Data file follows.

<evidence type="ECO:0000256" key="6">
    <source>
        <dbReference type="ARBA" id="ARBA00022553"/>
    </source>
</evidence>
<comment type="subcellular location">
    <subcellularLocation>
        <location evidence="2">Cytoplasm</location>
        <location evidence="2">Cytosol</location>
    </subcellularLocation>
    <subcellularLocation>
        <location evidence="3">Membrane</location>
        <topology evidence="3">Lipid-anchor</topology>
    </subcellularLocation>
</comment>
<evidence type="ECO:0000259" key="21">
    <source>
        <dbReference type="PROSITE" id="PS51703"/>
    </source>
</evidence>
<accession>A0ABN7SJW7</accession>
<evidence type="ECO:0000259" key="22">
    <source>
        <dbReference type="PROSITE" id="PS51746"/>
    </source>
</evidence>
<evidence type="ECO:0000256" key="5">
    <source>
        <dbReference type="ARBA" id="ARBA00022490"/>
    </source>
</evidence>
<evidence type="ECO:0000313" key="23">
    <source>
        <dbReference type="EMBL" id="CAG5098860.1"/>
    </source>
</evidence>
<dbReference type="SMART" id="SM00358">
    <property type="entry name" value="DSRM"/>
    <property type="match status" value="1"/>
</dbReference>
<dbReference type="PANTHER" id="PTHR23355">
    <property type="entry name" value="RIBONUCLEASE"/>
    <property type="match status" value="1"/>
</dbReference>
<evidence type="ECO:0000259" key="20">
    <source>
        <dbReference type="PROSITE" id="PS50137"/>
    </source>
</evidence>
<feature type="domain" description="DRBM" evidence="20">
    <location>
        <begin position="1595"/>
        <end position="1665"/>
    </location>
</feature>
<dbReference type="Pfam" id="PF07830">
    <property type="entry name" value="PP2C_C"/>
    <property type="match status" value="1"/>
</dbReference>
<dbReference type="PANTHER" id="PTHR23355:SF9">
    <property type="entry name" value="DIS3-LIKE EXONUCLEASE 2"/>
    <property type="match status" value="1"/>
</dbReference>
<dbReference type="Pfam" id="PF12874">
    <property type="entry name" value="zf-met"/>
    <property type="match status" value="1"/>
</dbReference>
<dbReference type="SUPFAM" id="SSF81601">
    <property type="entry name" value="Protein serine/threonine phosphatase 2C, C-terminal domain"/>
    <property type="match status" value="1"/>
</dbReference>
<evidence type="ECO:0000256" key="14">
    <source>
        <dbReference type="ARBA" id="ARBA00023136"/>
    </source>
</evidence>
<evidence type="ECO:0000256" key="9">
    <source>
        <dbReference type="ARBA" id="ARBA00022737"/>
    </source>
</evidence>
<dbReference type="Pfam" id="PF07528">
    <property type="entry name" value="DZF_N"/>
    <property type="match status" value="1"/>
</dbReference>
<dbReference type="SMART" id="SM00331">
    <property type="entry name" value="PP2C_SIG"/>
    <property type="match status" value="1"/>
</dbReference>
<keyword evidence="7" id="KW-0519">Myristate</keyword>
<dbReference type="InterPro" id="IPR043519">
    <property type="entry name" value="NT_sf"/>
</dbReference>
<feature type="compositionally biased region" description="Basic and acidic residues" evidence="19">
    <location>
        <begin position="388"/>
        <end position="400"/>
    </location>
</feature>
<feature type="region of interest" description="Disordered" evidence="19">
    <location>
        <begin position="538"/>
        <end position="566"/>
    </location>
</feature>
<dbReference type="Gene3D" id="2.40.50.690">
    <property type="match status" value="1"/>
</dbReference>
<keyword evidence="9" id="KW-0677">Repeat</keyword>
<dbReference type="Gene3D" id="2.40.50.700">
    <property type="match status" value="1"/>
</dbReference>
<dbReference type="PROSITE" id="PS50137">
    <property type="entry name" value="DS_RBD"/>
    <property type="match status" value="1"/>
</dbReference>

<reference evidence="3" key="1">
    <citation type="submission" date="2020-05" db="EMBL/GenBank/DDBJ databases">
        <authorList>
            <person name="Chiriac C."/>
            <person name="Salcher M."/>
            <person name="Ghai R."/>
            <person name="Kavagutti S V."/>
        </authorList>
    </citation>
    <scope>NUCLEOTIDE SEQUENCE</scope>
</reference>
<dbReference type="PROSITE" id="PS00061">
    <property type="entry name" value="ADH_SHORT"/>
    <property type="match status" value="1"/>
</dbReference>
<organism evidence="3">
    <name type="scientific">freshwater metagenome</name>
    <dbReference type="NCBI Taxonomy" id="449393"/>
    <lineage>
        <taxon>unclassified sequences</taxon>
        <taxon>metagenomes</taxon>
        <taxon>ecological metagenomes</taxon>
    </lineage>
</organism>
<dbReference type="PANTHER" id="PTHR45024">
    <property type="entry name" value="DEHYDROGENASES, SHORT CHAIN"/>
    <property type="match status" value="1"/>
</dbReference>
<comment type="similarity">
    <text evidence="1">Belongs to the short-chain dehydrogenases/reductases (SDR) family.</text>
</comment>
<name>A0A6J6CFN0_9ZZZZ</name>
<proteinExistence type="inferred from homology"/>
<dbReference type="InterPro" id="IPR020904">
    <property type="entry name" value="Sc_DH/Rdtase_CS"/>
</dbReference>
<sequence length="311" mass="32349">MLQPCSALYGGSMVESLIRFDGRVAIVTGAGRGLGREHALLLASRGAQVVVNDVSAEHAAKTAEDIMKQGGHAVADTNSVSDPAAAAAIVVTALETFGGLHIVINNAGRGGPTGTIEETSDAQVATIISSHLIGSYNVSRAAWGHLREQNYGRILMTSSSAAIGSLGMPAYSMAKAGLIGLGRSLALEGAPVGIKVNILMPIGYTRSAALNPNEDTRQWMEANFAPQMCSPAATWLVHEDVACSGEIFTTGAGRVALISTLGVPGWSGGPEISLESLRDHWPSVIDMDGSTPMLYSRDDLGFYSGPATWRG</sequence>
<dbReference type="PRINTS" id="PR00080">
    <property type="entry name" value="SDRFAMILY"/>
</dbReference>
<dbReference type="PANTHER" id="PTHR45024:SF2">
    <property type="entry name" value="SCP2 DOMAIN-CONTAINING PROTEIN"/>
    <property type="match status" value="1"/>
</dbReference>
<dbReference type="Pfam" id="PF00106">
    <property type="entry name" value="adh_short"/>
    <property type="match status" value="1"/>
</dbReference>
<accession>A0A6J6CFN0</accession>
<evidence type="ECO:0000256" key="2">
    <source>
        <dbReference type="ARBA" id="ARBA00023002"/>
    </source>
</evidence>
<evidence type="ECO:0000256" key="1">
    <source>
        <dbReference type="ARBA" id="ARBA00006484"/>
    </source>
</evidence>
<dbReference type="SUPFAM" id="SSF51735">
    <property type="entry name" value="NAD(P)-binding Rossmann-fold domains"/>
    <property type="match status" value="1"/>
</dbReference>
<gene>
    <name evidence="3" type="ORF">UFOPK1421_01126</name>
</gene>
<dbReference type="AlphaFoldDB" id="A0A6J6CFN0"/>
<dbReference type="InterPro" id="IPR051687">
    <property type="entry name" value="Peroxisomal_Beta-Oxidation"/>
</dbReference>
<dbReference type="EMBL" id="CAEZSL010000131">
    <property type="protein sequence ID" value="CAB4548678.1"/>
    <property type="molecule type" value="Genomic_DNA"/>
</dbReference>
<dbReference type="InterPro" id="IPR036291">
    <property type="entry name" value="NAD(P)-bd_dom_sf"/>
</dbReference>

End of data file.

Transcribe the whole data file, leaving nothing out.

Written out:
<evidence type="ECO:0000256" key="6">
    <source>
        <dbReference type="ARBA" id="ARBA00022553"/>
    </source>
</evidence>
<comment type="subcellular location">
    <subcellularLocation>
        <location evidence="2">Cytoplasm</location>
        <location evidence="2">Cytosol</location>
    </subcellularLocation>
    <subcellularLocation>
        <location evidence="3">Membrane</location>
        <topology evidence="3">Lipid-anchor</topology>
    </subcellularLocation>
</comment>
<evidence type="ECO:0000259" key="21">
    <source>
        <dbReference type="PROSITE" id="PS51703"/>
    </source>
</evidence>
<accession>A0ABN7SJW7</accession>
<evidence type="ECO:0000259" key="22">
    <source>
        <dbReference type="PROSITE" id="PS51746"/>
    </source>
</evidence>
<evidence type="ECO:0000256" key="5">
    <source>
        <dbReference type="ARBA" id="ARBA00022490"/>
    </source>
</evidence>
<evidence type="ECO:0000313" key="23">
    <source>
        <dbReference type="EMBL" id="CAG5098860.1"/>
    </source>
</evidence>
<dbReference type="SMART" id="SM00358">
    <property type="entry name" value="DSRM"/>
    <property type="match status" value="1"/>
</dbReference>
<dbReference type="PANTHER" id="PTHR23355">
    <property type="entry name" value="RIBONUCLEASE"/>
    <property type="match status" value="1"/>
</dbReference>
<evidence type="ECO:0000259" key="20">
    <source>
        <dbReference type="PROSITE" id="PS50137"/>
    </source>
</evidence>
<feature type="domain" description="DRBM" evidence="20">
    <location>
        <begin position="1595"/>
        <end position="1665"/>
    </location>
</feature>
<dbReference type="Pfam" id="PF07830">
    <property type="entry name" value="PP2C_C"/>
    <property type="match status" value="1"/>
</dbReference>
<dbReference type="PANTHER" id="PTHR23355:SF9">
    <property type="entry name" value="DIS3-LIKE EXONUCLEASE 2"/>
    <property type="match status" value="1"/>
</dbReference>
<dbReference type="Pfam" id="PF12874">
    <property type="entry name" value="zf-met"/>
    <property type="match status" value="1"/>
</dbReference>
<dbReference type="SUPFAM" id="SSF81601">
    <property type="entry name" value="Protein serine/threonine phosphatase 2C, C-terminal domain"/>
    <property type="match status" value="1"/>
</dbReference>
<evidence type="ECO:0000256" key="14">
    <source>
        <dbReference type="ARBA" id="ARBA00023136"/>
    </source>
</evidence>
<evidence type="ECO:0000256" key="9">
    <source>
        <dbReference type="ARBA" id="ARBA00022737"/>
    </source>
</evidence>
<dbReference type="Pfam" id="PF07528">
    <property type="entry name" value="DZF_N"/>
    <property type="match status" value="1"/>
</dbReference>
<dbReference type="SMART" id="SM00331">
    <property type="entry name" value="PP2C_SIG"/>
    <property type="match status" value="1"/>
</dbReference>
<keyword evidence="7" id="KW-0519">Myristate</keyword>
<dbReference type="InterPro" id="IPR043519">
    <property type="entry name" value="NT_sf"/>
</dbReference>
<feature type="compositionally biased region" description="Basic and acidic residues" evidence="19">
    <location>
        <begin position="388"/>
        <end position="400"/>
    </location>
</feature>
<feature type="region of interest" description="Disordered" evidence="19">
    <location>
        <begin position="538"/>
        <end position="566"/>
    </location>
</feature>
<dbReference type="Gene3D" id="2.40.50.690">
    <property type="match status" value="1"/>
</dbReference>
<keyword evidence="9" id="KW-0677">Repeat</keyword>
<dbReference type="Gene3D" id="2.40.50.700">
    <property type="match status" value="1"/>
</dbReference>
<dbReference type="PROSITE" id="PS50137">
    <property type="entry name" value="DS_RBD"/>
    <property type="match status" value="1"/>
</dbReference>

<reference evidence="3" key="1">
    <citation type="submission" date="2020-05" db="EMBL/GenBank/DDBJ databases">
        <authorList>
            <person name="Chiriac C."/>
            <person name="Salcher M."/>
            <person name="Ghai R."/>
            <person name="Kavagutti S V."/>
        </authorList>
    </citation>
    <scope>NUCLEOTIDE SEQUENCE</scope>
</reference>
<dbReference type="PROSITE" id="PS00061">
    <property type="entry name" value="ADH_SHORT"/>
    <property type="match status" value="1"/>
</dbReference>
<organism evidence="3">
    <name type="scientific">freshwater metagenome</name>
    <dbReference type="NCBI Taxonomy" id="449393"/>
    <lineage>
        <taxon>unclassified sequences</taxon>
        <taxon>metagenomes</taxon>
        <taxon>ecological metagenomes</taxon>
    </lineage>
</organism>
<dbReference type="PANTHER" id="PTHR45024">
    <property type="entry name" value="DEHYDROGENASES, SHORT CHAIN"/>
    <property type="match status" value="1"/>
</dbReference>
<comment type="similarity">
    <text evidence="1">Belongs to the short-chain dehydrogenases/reductases (SDR) family.</text>
</comment>
<name>A0A6J6CFN0_9ZZZZ</name>
<proteinExistence type="inferred from homology"/>
<dbReference type="InterPro" id="IPR020904">
    <property type="entry name" value="Sc_DH/Rdtase_CS"/>
</dbReference>
<sequence length="311" mass="32349">MLQPCSALYGGSMVESLIRFDGRVAIVTGAGRGLGREHALLLASRGAQVVVNDVSAEHAAKTAEDIMKQGGHAVADTNSVSDPAAAAAIVVTALETFGGLHIVINNAGRGGPTGTIEETSDAQVATIISSHLIGSYNVSRAAWGHLREQNYGRILMTSSSAAIGSLGMPAYSMAKAGLIGLGRSLALEGAPVGIKVNILMPIGYTRSAALNPNEDTRQWMEANFAPQMCSPAATWLVHEDVACSGEIFTTGAGRVALISTLGVPGWSGGPEISLESLRDHWPSVIDMDGSTPMLYSRDDLGFYSGPATWRG</sequence>
<dbReference type="PRINTS" id="PR00080">
    <property type="entry name" value="SDRFAMILY"/>
</dbReference>
<dbReference type="PANTHER" id="PTHR45024:SF2">
    <property type="entry name" value="SCP2 DOMAIN-CONTAINING PROTEIN"/>
    <property type="match status" value="1"/>
</dbReference>
<dbReference type="Pfam" id="PF00106">
    <property type="entry name" value="adh_short"/>
    <property type="match status" value="1"/>
</dbReference>
<accession>A0A6J6CFN0</accession>
<evidence type="ECO:0000256" key="2">
    <source>
        <dbReference type="ARBA" id="ARBA00023002"/>
    </source>
</evidence>
<evidence type="ECO:0000256" key="1">
    <source>
        <dbReference type="ARBA" id="ARBA00006484"/>
    </source>
</evidence>
<dbReference type="SUPFAM" id="SSF51735">
    <property type="entry name" value="NAD(P)-binding Rossmann-fold domains"/>
    <property type="match status" value="1"/>
</dbReference>
<gene>
    <name evidence="3" type="ORF">UFOPK1421_01126</name>
</gene>
<dbReference type="AlphaFoldDB" id="A0A6J6CFN0"/>
<dbReference type="InterPro" id="IPR051687">
    <property type="entry name" value="Peroxisomal_Beta-Oxidation"/>
</dbReference>
<dbReference type="EMBL" id="CAEZSL010000131">
    <property type="protein sequence ID" value="CAB4548678.1"/>
    <property type="molecule type" value="Genomic_DNA"/>
</dbReference>
<dbReference type="InterPro" id="IPR036291">
    <property type="entry name" value="NAD(P)-bd_dom_sf"/>
</dbReference>